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Condition: Used: Good
Comment: Very nice ex-library copy! Dust jacket has a few stickers, a few small grey spots, and a little crinkling on either end of spine and on a few very small corners. Plastic over dust jacket has a few dimples and scuff marks. Top edges of pages have a few stamps. First page has a sticker and a few words written in pencil. Rest of inside is pristine!
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You & Me: A Novel Hardcover – Deckle Edge, July 31, 2012

3.4 out of 5 stars 29 customer reviews

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Editorial Reviews

From Bookforum

You & Me is by turns hilarious, depressing, gnomic, smutty, and just a far better Saturday night than anything to be had in Jacksonville and Bakersfield combined. — Joshua Cohen

Review

“[Powell’s] characters might be all talk and no walk, but what wonderful talk it is. . . . Powell, in his recent work, has set his mind ablaze. And nothing but exquisite and deeply strange language is left to emerge from the ashes.” (NPR)

“The novel’s penetrating, playful words manage to ‘pick impossibly heavy sh*t up’ and deliver what one of the characters calls ‘the perfect nonsense a real dream makes.’” (Publishers Weekly (starred review))

“[Written] with typical swaggering genius and ribald wit.” (Vanity Fair)

“Hilarious [and] absorbing. . . . Powell can make the most barbed issues—the power of media, class resentment, private self-judgment, and dread of death—slither through dialogue of zany simplicity.” (San Francisco Chronicle)

“Addictive, a plotless page-turner.” (Minneapolis Star Tribune)

“A hilarious and engaging novel, with a strong sense of natural speech and life’s absurdities, by the author of the highly acclaimed The Interrogative Mood.” (Booklist)

“Wonderful. . . . You & Me is by turns hilarious, depressing, gnomic, smutty, and just a far better Saturday night than anything to be had in Jacksonville and Baskersfield combined.” (BookForum)

“Deliciously human. . . . Powell creates dialogue so deftly that we feel we are sitting alongside these men, somehow caught up in their discussion. Slyly funny, sometimes silly, irreverent, impudent, and brash, Powell has crafted a conversation that is comically American, with a free and wild heart.” (Interview Magazine)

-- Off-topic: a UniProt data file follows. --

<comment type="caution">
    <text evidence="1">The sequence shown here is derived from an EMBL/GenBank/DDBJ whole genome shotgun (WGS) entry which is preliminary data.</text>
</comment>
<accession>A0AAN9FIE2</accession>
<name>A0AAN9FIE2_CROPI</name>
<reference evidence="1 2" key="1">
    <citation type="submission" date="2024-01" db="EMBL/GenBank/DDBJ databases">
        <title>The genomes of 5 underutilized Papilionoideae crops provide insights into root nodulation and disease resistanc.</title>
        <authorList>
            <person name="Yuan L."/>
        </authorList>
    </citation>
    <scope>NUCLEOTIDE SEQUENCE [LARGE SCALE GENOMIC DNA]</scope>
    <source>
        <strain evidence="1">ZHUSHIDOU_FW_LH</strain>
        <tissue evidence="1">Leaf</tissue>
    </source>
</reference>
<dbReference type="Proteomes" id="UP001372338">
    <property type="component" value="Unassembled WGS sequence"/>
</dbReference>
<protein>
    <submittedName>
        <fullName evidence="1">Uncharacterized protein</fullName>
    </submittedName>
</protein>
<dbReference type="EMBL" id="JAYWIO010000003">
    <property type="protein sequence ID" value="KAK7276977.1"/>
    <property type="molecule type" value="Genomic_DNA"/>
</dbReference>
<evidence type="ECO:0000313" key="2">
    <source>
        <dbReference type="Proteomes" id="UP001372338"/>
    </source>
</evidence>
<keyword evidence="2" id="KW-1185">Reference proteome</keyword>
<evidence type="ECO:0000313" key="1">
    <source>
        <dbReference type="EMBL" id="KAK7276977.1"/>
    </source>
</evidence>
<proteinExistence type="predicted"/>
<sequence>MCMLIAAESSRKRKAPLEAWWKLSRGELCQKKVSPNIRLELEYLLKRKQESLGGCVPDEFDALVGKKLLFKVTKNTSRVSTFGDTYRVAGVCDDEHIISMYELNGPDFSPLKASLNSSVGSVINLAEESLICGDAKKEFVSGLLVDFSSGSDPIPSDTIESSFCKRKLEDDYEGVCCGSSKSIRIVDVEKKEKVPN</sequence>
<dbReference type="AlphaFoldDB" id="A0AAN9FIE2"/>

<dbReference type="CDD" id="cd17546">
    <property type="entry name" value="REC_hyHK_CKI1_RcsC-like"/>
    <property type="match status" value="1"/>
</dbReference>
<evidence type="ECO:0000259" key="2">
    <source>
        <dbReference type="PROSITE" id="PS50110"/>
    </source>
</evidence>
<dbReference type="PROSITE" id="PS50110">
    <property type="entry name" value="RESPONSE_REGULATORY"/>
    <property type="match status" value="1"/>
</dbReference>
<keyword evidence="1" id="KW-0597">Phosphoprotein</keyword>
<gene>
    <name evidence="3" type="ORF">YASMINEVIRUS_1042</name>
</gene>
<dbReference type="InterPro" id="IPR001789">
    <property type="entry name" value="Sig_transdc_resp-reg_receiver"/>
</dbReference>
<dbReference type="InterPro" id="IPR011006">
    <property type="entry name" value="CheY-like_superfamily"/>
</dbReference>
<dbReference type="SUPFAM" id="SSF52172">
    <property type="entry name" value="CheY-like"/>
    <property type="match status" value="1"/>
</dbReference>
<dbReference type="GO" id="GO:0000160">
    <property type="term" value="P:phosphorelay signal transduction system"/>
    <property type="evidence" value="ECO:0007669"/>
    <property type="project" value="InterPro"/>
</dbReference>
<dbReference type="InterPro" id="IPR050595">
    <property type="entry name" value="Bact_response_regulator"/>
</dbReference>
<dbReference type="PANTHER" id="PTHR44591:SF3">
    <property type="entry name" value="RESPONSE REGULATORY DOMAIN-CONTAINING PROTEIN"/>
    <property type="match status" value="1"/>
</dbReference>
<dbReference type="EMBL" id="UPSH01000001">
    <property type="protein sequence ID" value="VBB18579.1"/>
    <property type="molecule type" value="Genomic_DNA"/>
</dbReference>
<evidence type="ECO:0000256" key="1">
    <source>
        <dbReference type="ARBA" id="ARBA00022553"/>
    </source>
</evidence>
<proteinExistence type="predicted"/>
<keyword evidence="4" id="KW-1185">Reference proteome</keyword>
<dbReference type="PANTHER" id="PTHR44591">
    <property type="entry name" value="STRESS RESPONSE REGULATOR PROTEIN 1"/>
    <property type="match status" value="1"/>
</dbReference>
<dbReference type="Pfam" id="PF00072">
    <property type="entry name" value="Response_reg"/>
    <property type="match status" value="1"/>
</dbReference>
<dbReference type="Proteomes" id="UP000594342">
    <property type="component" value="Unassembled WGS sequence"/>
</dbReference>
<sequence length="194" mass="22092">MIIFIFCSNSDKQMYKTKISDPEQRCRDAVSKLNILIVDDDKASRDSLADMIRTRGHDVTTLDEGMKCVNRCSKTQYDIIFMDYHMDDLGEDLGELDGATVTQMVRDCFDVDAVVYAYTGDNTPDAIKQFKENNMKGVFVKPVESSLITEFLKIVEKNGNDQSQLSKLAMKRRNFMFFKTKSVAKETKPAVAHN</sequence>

“This is the hilarious work of a master in a late-career renaissance.” (Creative Loafing)

“Extremely funny . . . reflective and poetic.” (Village Voice)

“Sit back and enjoy the ride. . . . The payoffs are marvelous. . . . Powell gets deeper and funnier every time out.” (Shelf Awareness)

“There’s a wild, improvisational spirit to Powell’s literary jazz. . . . You’re urged on by hilarious . . . digressions, the musical lilt of the vernacular. . . . Good fun.” (GQ.com)

“Great fun. . . . Irreverent. . . . Witty. . . . Compelling.” (Kirkus Reviews)

“Hilarious [and] moving.” (Oxford American)

“Delightful. . . . Ripe with juicy, drunken, rambling revelations. . . . Powell’s wholly distinctive voice grabs you by the ear and sets you to laughing.” (Portland Mercury)

“One of the South’s most distinctive voices. . . . Make[s] your brain dance in ways you never thought it could. . . . There’s a hallucinatory brilliance at work here . . . most of all, in the improbable and covert way that Powell cracks your heart.” (Garden & Gun magazine)

“These old boys are Southern storytellers, masters of the gothic twist, the wry comeback. . . . Their voices become so vivid that reading the book begins to feel like eavesdropping—and a fine spell of eavesdropping it is.” (Tampa Bay Times)

“Padgett Powell’s You & Me, mixed with 750 ml of fine bourbon, is the most fun you can have in many states without getting arrested. Braver, tougher, smarter than most of the fiction supposedly pushing the envelope. Why? Because it actually means something.” (Gary Shteyngart, bestselling author of Super Sad True Love Story)

“There are few writers who understand both the beauty and the absurdity of language as well as Padgett Powell. . . . These are Nobel-big concerns, presented the way all grand truths should be delivered, with humor and tenderness.” (Kevin Wilson, bestselling author of The Family Fang)

“This book is a rare thing: experimental writing with powerful narrative drive. I finished it feeling quieted—by its melancholic probing—and exhilarated by its comic style.” (John Jeremiah Sullivan, author of Pulphead and Blood Horses)

“…Hilarious, bizarre and absorbing … Echoes of everyone from Walt Whitman to Will Rogers, vaudeville to Wittgenstein…Powell can make the most barbed issues -the power of media, class resentment, private self-judgment and dread of death - slither through dialogue of zany simplicity.” (San Francisco Chronicle)
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Product Details

  • Hardcover: 208 pages
  • Publisher: Ecco; 1st edition (July 31, 2012)
  • Language: English
  • ISBN-10: 006212613X
  • ISBN-13: 978-0062126139
  • Product Dimensions: 5.5 x 0.8 x 8.2 inches
  • Shipping Weight: 10.6 ounces (View shipping rates and policies)
  • Average Customer Review: 3.4 out of 5 stars  See all reviews (29 customer reviews)
  • Amazon Best Sellers Rank: #1,657,606 in Books (See Top 100 in Books)

Customer Reviews

Top Customer Reviews

Format: Hardcover
Two stand-up comics without a script. Just riffing back and forth on anything two white males, somewhere between Jacksonville, Florida, and Bakersfield, California, can think up. And that covers a considerable amount of territory, from Jayne Mansfield's natural endowments to why anyone thought they could sell something called oleomargarine. Mildly politically incorrect, using a sometimes salty vocabulary Amazon wouldn't allow in a review, the language is simply over-the-top original.